08 Sep AN OPTIMISTIC LOOK INTO THE OIL AND GAS M&A MARKET DESPITE UPCOMING CHALLENGES
With oil prices teetering daily, vast increases in shale energy production leading to jump in rig count and yet OPEC continues to call for more production cuts to combat the ever frustrating price per barrel decline, it is no wonder investors and consumers are feeling more than just a bit confused on the current state of the oil and gas market.
Before jumping to the conclusion that the oil and gas market is stuck in a downward spiral, lacking the fervor to recover to its former glory and condemning any future investment hope for the energy sector, consider the industries journey since the disastrous price drop to $26/barrel in February of 2016. While 2016 left some investors with a sour taste in their mouths, others came out on top despite warnings from analysts to expect the worst. The end of the year brought not only a 24% return but the unbelievable title of top performing market in 2016. Hope that this incline would continue in 2017 seemed plausible with compliance from OPEC and non-OPEC producers, rising rig counts and the slow yet integral return of skilled industry workers who had felt the true burden of budget cuts and layoffs.
Even though the beginning of 2017 saw oil and gas prices see-saw on average between $50 – $55/barrel thanks to a 90% compliance level from OPEC producers, according to Nasdaq, and a conflicting increase in rig count due to shale drilling activities and a surplus of supply, this standoff will ultimately allow the industry to make 2017 "the slow road back", as characterized by John England, Vice Chairman, US Energy & Resources Leader and US and Americas Oil & Gas Leader for Deloitte LLP, in his 2017 Outlook in Oil and Gas, My Take. Yes, increase in shale commodity did level out the gain OPEC cuts intended, but rising shale production is putting more rigs and employees back to work which is essential for any future growth and earnings. These days, producers are focusing on adapting to the industry's ever changing climate by learning to operate and thrive at lower costs and by taking advantage of the newest innovations in drilling technology as well as finding and taking the time to develop talented individuals to aid in the migration to a new era of cautious optimism. That is not to say there are not concerns over climate change, electric cars and other forms of renewable energy, as well as new cost-effective trends such as ride sharing, as mentioned by England, but there are also a number of optimistic and undeniable truths he offers us in return. The world, as large and populated as it is, will always need energy. Even though renewable energy is on the rise, the technological advancements being made to make fossil fuels safer and cleaner than ever before is also on the rise and will be essential to the future of energy for many years to come.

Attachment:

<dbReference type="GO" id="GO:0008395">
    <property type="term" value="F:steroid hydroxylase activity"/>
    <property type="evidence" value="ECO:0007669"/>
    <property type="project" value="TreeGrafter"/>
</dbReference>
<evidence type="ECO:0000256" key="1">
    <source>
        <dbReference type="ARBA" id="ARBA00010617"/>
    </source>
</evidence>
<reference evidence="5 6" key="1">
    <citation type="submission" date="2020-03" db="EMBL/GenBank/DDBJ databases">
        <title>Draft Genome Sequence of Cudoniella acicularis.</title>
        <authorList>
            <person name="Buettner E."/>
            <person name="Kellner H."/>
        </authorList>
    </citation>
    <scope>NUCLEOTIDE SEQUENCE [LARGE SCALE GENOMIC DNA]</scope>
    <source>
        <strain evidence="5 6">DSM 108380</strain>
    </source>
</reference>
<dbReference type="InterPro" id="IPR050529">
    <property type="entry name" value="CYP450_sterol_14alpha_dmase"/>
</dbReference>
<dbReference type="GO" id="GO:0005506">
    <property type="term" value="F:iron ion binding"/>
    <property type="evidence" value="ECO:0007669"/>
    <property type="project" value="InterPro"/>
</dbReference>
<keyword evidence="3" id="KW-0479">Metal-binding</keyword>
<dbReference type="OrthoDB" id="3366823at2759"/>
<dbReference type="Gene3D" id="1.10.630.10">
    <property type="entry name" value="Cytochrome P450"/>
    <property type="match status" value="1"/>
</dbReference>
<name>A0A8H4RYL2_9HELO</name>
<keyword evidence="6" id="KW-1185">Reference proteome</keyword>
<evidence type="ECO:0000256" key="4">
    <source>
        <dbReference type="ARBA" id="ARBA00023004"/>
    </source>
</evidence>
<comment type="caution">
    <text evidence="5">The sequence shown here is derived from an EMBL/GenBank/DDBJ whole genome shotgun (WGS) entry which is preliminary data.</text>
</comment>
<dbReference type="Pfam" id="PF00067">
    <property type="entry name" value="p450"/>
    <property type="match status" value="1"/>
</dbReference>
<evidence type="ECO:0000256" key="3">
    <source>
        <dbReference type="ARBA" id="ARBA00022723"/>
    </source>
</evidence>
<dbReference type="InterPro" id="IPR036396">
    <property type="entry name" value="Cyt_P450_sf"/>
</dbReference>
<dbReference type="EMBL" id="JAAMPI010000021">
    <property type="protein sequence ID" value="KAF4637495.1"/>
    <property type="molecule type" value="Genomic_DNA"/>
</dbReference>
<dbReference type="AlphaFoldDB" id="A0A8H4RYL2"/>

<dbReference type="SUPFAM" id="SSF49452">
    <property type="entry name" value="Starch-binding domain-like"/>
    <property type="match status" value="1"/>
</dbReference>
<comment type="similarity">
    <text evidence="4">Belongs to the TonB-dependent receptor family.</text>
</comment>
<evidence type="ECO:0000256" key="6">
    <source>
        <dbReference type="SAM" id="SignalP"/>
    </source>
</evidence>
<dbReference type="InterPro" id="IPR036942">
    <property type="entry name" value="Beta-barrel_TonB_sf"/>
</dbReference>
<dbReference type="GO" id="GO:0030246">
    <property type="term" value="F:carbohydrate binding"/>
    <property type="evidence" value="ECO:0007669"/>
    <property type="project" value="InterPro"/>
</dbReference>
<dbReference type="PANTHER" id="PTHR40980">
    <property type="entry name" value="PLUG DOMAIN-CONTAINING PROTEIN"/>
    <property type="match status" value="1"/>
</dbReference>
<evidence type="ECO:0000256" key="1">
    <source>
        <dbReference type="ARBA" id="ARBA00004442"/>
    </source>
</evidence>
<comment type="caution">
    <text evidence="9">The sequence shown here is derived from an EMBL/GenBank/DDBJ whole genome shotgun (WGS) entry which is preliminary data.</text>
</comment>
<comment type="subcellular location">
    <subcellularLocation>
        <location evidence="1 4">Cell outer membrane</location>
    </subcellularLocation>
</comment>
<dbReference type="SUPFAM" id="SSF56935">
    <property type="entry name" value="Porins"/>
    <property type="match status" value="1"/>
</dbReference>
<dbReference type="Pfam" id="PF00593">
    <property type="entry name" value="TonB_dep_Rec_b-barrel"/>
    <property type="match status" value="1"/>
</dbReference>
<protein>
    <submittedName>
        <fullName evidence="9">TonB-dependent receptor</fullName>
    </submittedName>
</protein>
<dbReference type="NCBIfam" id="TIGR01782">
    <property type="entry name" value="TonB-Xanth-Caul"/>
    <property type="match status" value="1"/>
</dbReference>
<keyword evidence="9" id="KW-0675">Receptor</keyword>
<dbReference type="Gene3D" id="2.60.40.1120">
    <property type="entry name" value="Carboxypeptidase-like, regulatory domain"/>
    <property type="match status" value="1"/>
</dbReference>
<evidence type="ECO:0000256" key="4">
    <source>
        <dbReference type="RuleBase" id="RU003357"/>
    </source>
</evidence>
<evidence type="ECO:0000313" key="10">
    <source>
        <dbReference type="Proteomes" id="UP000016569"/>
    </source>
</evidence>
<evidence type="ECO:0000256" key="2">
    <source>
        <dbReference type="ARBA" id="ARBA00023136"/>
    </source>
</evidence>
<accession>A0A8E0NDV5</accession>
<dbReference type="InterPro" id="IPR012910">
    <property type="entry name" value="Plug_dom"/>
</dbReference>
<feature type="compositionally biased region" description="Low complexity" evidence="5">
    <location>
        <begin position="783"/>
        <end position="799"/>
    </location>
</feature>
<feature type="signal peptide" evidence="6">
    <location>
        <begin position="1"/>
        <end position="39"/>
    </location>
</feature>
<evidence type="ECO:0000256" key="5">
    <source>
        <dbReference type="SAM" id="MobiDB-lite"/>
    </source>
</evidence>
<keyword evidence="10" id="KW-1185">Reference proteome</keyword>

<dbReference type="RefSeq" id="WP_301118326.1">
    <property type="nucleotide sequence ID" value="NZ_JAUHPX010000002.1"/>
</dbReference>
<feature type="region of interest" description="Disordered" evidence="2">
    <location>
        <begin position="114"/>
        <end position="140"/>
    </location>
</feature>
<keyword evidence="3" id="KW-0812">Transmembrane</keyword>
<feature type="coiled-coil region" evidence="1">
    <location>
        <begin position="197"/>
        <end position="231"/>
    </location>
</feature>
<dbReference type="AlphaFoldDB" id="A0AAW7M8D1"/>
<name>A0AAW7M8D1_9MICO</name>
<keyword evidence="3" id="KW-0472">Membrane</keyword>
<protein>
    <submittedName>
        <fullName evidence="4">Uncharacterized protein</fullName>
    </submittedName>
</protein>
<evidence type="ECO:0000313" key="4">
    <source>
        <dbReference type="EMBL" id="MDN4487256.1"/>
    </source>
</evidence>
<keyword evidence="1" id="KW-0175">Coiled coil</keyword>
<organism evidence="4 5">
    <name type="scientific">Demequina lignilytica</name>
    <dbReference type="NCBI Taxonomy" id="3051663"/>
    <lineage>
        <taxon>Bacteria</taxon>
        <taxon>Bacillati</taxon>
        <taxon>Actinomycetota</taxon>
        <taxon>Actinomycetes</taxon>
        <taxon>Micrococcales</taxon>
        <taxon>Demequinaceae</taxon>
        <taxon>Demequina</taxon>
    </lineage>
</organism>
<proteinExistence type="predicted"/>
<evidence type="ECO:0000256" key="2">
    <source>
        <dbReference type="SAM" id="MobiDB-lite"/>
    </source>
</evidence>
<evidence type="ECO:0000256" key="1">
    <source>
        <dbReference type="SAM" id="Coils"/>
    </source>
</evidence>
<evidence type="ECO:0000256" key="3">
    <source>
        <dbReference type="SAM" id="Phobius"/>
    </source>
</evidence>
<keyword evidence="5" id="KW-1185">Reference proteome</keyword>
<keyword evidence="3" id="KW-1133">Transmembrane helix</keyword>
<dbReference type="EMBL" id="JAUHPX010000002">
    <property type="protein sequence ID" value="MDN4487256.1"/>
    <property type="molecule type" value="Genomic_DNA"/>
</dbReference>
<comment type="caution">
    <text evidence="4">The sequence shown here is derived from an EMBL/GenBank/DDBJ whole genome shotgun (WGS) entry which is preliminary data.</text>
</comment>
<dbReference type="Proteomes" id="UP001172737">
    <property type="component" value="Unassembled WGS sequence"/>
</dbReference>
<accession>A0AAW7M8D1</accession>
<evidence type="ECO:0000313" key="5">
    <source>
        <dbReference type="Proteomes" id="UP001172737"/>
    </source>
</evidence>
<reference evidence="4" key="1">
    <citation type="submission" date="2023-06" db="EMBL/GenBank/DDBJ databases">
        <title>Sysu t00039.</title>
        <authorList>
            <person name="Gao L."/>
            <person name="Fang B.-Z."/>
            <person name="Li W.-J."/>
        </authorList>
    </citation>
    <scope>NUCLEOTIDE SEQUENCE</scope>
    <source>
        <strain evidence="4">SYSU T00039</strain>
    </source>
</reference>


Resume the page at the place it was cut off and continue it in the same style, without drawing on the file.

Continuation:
The resilience of the oil and gas industry is undeniable. Fluctuation, as we have seen throughout the industry's history, is unavoidable, however, the adaptation and growth we are seeing by incorporating new and advanced technologies, through cost control, and long-term planning for the future can and will optimize not just a favorable but a confident market in the years to come.